The Neighborhood Health Project is a 360° urban tech solution that takes the pulse of struggling commercial corridors and helps local businesses keep pace with competition.
New York City’s prized brick-and-mortar businesses are struggling. With the rise of e-commerce, sky high rents and growing operational costs, the small businesses that give New York City Streets their distinctive character face mass extinction.
This year’s NYC Department of Small Business Services Neighborhood Challenge 5.0 paired nonprofit community organizations and tech companies to create and implement tools that address specific commercial district issues. On June 15th, community-based organizations from across the city from the Myrtle Avenue Brooklyn Partnership to the Staten Island Economic Development Corporation, presented tech solutions to promote local business and get a deeper understanding of the economic landscape.
The Wall Street Journal reports that “the Neighborhood Challenge Grant Competition is a bit like the Google Lunar XPrize. Except rather than top engineers competing to put robots on the moon, it has tiny neighborhood associations inventing new methods to improve business, from delivery service to generating foot traffic.”
Synaptik, the Manhattan Chamber of Commerce and the Chinatown BID were thrilled to have their Neighborhood Health Project chosen as a finalist in this year’s competition.
The Neighborhood Health Projects aims to preserve the personality of our commercial corridors and help our small businesses and community at large adapt to the demands of the 21st century economy. By optimizing data collection, simplifying business engagement and integrating predictive analytics, we can get a better understanding of the causes and effects of commercial vacancies, the impacts of past policies and events and create an open dialogue between businesses, communities and government agencies.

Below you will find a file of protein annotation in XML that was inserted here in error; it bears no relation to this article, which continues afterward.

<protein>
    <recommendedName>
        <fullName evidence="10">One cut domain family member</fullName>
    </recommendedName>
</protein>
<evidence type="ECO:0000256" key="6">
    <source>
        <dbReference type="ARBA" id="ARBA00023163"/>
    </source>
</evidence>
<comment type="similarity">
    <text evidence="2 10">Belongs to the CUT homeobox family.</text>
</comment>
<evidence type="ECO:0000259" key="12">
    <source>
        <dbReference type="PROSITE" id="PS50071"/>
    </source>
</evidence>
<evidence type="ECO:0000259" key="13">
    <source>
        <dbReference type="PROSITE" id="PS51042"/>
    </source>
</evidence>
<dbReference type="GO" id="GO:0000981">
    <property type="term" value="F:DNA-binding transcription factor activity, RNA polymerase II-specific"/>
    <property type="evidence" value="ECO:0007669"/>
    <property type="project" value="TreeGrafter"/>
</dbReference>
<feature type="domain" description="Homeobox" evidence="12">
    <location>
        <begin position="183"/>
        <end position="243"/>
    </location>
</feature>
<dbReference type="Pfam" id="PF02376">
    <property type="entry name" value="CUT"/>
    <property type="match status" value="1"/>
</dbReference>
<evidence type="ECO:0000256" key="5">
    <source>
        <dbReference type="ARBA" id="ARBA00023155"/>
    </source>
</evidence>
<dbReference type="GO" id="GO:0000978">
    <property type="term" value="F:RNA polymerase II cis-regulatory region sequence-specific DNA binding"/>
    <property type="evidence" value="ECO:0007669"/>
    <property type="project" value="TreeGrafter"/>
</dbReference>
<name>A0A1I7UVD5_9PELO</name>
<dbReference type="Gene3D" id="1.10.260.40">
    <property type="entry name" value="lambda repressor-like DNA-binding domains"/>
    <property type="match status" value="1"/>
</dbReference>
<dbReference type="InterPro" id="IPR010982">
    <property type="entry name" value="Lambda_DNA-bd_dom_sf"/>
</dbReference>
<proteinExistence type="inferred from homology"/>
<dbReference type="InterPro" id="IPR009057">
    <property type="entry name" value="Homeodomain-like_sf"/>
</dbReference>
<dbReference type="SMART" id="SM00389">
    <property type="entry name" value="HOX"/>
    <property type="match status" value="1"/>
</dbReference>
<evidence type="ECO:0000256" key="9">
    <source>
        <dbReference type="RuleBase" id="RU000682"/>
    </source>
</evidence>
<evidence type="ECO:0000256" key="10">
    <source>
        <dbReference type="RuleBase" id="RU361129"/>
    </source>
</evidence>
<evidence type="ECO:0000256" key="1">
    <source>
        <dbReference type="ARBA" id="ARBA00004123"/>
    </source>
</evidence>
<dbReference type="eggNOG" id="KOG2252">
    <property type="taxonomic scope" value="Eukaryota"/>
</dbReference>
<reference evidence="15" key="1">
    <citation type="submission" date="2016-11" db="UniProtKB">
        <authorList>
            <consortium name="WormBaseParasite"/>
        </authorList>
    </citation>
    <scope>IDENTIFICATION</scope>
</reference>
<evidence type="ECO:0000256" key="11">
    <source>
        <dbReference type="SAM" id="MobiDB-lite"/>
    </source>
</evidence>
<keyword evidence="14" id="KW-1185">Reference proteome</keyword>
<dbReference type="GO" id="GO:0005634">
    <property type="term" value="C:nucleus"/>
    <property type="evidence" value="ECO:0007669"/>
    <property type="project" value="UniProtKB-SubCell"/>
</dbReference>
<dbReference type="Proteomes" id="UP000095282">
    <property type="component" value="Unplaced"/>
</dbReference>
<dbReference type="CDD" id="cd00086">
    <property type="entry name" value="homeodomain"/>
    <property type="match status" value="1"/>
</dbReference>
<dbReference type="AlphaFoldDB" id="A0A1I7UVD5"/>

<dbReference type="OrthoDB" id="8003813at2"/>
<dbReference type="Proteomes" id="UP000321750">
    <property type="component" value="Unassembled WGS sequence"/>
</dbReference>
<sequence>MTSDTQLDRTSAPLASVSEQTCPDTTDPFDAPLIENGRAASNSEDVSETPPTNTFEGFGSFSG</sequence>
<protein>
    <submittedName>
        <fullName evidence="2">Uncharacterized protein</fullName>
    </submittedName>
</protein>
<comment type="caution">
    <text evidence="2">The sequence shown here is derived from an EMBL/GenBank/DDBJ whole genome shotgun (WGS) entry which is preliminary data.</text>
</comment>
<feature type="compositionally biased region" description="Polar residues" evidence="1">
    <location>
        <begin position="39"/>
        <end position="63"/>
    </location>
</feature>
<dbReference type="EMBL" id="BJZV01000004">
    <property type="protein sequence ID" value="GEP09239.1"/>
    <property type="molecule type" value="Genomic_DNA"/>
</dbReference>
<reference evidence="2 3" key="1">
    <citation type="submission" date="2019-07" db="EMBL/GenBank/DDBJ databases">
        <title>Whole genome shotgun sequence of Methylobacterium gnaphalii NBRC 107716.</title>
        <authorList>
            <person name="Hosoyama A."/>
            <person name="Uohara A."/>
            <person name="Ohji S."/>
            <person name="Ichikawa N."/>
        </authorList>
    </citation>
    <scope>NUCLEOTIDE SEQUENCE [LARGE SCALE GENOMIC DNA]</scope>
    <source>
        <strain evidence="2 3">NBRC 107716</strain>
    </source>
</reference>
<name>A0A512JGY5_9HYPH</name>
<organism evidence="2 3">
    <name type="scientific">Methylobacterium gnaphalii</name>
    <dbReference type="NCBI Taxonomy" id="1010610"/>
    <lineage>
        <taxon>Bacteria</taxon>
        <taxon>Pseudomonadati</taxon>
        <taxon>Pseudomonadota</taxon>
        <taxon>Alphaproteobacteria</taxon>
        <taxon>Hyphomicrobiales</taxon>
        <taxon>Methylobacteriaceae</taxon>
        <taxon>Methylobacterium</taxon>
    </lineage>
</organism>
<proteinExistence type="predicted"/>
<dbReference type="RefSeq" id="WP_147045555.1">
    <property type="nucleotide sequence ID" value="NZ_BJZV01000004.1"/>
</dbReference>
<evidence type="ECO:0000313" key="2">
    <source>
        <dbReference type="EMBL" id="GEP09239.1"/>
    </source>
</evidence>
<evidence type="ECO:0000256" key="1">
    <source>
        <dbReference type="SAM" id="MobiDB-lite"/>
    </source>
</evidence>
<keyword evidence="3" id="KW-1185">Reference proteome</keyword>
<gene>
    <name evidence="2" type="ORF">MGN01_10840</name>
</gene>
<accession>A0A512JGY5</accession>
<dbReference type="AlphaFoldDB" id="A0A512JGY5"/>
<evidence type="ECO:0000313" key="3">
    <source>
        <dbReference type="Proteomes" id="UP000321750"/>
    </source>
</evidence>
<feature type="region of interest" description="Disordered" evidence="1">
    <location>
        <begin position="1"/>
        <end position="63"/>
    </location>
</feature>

“With Synaptik, we can provide small businesses user-friendly tools and data insights that were previously reserved for industry heavy weights with in-house data scientists and large resource pools” said Liam Wright, CEO of Synaptik.
The Neighborhood Health Project Team was honored to have had the opportunity to share the stage with such innovative project teams. “It is great to see civic organizations take an innovative role in data intelligence to serve community constituents and local businesses. We came far in the process and hope to find alternative ways to bring this solution to New York City neighborhoods ” said Joe Sticca, Chief Operating Officer of Synaptik.
By Nina Robbins